Aleksandr Solzhenitsyn

Nationality

Russian

Description

Aleksandr Isayevich Solzhenitsyn (; 11 December 1918 – 3 August 2008) was a Russian novelist, historian, and short story writer. He was an outspoken critic of the Soviet Union and communism and helped to raise global awareness of its Gulag forced labor camp system. He was allowed to publish only one work in the Soviet Union, One Day in the Life of Ivan Denisovich (1962), in the periodical Novy Mir. After this he had to publish in the West, most notably Cancer Ward (1968), August 1914 (1971), and The Gulag Archipelago (1973). Solzhenitsyn was awarded the 1970 Nobel Prize in Literature "for the ethical force with which he has pursued the indispensable traditions of Russian literature". Solzhenitsyn was afraid to go to Stockholm to receive his award for fear that he would not be allowed to reenter. He was eventually expelled from the Soviet Union in 1974, but returned to Russia in 1994 after the state's dissolution.

Wikipedia

Link

Gender

Male

The best books of all time by Aleksandr Solzhenitsyn

  1. 364 . One Day in the Life of Ivan Denisovich by Aleksandr Solzhenitsyn

    The only English translation authorized by Aleksandr Solzhenitsyn First published in the Soviet journal Novy Mir in 1962, One Day in the Life of Ivan Denisovich stands as a classic of contemporary ...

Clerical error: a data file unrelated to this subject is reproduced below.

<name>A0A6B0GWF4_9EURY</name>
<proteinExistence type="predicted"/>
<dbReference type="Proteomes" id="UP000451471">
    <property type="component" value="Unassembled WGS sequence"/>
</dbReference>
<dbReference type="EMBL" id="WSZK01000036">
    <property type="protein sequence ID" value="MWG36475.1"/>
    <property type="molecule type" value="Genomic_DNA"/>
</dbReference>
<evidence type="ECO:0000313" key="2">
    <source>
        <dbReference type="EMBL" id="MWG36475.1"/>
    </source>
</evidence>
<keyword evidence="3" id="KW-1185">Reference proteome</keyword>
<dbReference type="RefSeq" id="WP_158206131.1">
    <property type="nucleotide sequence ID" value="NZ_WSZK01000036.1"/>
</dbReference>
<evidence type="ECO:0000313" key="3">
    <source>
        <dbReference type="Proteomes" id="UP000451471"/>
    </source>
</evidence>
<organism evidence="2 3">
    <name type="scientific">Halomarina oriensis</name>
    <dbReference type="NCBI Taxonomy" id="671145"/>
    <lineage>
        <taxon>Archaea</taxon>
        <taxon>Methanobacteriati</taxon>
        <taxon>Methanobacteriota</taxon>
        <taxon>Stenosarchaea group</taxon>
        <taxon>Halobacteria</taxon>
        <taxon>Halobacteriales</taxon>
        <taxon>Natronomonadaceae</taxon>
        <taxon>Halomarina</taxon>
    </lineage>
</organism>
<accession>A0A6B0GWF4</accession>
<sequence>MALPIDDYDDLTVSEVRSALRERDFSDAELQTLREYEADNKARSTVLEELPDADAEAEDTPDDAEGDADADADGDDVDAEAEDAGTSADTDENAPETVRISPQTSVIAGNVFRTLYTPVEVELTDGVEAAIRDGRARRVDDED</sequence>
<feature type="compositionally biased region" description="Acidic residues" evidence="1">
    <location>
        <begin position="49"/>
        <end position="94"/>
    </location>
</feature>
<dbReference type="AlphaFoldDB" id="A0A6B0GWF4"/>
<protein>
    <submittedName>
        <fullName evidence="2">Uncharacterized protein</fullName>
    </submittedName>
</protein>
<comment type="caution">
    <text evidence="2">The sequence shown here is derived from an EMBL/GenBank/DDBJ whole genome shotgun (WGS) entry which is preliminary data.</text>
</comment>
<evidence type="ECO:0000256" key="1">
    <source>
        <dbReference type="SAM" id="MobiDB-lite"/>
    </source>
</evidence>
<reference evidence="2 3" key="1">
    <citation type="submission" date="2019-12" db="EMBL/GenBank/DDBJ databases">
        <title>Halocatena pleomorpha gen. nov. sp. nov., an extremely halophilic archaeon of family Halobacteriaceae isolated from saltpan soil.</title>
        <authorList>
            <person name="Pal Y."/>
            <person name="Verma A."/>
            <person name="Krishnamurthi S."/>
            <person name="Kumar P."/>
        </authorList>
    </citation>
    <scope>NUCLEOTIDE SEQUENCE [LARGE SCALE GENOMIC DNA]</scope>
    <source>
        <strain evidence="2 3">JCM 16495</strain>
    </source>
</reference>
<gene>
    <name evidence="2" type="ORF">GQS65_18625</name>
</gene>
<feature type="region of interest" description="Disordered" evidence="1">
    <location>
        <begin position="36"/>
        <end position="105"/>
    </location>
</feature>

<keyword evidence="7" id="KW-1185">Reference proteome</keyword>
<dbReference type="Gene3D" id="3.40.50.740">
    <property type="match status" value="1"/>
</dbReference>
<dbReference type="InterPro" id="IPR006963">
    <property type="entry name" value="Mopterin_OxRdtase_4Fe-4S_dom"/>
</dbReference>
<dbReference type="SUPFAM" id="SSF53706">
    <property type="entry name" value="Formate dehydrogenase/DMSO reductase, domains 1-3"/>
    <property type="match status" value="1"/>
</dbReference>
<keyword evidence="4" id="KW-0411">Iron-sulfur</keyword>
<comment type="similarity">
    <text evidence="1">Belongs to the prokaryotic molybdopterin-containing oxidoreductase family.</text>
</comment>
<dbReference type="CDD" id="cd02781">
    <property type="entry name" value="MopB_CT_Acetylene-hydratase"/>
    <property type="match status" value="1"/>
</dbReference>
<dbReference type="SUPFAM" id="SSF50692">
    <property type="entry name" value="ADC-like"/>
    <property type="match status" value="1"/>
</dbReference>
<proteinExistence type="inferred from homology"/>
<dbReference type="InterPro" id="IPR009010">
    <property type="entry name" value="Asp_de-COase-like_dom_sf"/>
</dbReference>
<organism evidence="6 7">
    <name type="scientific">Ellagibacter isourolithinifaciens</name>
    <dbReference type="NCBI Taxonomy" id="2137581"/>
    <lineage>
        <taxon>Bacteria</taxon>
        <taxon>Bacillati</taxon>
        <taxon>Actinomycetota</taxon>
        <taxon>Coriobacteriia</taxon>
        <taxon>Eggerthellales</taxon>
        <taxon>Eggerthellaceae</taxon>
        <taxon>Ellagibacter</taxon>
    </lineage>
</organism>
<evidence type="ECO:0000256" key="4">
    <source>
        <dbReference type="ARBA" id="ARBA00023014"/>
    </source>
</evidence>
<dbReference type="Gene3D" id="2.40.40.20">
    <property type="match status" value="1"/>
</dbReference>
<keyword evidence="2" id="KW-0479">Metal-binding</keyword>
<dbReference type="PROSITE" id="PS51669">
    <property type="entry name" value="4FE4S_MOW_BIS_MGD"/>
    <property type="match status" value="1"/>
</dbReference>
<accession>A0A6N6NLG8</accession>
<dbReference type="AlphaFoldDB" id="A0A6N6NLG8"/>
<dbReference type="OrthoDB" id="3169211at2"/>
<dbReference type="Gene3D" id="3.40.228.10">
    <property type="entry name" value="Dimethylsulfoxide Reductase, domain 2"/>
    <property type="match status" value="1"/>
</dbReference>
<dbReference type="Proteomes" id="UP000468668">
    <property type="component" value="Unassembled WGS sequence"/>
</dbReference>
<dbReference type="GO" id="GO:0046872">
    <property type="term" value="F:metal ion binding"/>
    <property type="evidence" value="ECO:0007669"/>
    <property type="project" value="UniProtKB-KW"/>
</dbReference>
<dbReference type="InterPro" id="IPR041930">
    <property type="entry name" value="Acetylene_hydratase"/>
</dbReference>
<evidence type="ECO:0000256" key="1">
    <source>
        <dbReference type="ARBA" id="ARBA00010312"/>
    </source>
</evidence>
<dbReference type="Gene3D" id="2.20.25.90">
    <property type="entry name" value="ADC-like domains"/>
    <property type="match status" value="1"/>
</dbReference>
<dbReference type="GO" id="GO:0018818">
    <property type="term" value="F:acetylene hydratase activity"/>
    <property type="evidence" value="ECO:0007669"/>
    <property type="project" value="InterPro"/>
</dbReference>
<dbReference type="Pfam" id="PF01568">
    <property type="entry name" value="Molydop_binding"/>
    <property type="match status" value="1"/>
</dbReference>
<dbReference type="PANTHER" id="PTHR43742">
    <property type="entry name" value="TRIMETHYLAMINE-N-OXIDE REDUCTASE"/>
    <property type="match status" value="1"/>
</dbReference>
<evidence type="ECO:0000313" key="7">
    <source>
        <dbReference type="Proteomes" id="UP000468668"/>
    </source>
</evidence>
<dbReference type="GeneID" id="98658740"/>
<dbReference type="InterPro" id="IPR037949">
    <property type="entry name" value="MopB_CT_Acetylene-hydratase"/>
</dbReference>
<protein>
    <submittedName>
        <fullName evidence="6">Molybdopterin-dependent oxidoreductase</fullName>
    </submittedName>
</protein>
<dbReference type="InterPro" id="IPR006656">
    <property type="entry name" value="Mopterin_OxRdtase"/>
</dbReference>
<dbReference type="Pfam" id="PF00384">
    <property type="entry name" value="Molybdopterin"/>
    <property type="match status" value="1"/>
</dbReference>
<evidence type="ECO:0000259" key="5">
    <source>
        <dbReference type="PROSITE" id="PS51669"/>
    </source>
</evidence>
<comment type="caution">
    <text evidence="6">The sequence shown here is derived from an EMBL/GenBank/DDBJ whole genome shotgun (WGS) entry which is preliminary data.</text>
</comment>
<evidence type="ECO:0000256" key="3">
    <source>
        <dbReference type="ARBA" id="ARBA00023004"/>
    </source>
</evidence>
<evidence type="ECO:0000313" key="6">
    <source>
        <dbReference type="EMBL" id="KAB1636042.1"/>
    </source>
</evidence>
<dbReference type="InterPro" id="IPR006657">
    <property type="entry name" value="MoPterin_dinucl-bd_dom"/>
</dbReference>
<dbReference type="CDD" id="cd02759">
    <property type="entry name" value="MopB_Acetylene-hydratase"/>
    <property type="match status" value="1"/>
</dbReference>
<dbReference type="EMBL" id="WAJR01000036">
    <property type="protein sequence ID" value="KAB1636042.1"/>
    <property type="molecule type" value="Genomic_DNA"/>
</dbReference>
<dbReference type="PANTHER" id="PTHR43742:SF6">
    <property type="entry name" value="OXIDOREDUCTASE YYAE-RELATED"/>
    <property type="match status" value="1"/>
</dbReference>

- Google
  2. 66 . The Gulag Archipelago by Aleksandr Solzhenitsyn

    The Gulag Archipelago is a book by Aleksandr Solzhenitsyn based on the Soviet forced labor and concentration camp system. The three-volume book is a massive narrative relying on eyewitness testimon...

  3. 448 . First Circle by Aleksandr Solzhenitsyn

    At the height of Stalin's postwar terror, Innokenty, a young diplomat and scion of a corrupt ruling class, discovers an earlier and more spiritual tradition than that adopted by the October Revolut...

    - Google
  4. 451 . Cancer Ward by Aleksandr Solzhenitsyn

    One of the great allegorical masterpieces of world literature, Cancer Ward is both a deeply compassionate study of people facing terminal illness and a brilliant dissection of the 'cancerous' Sovie...

    - Google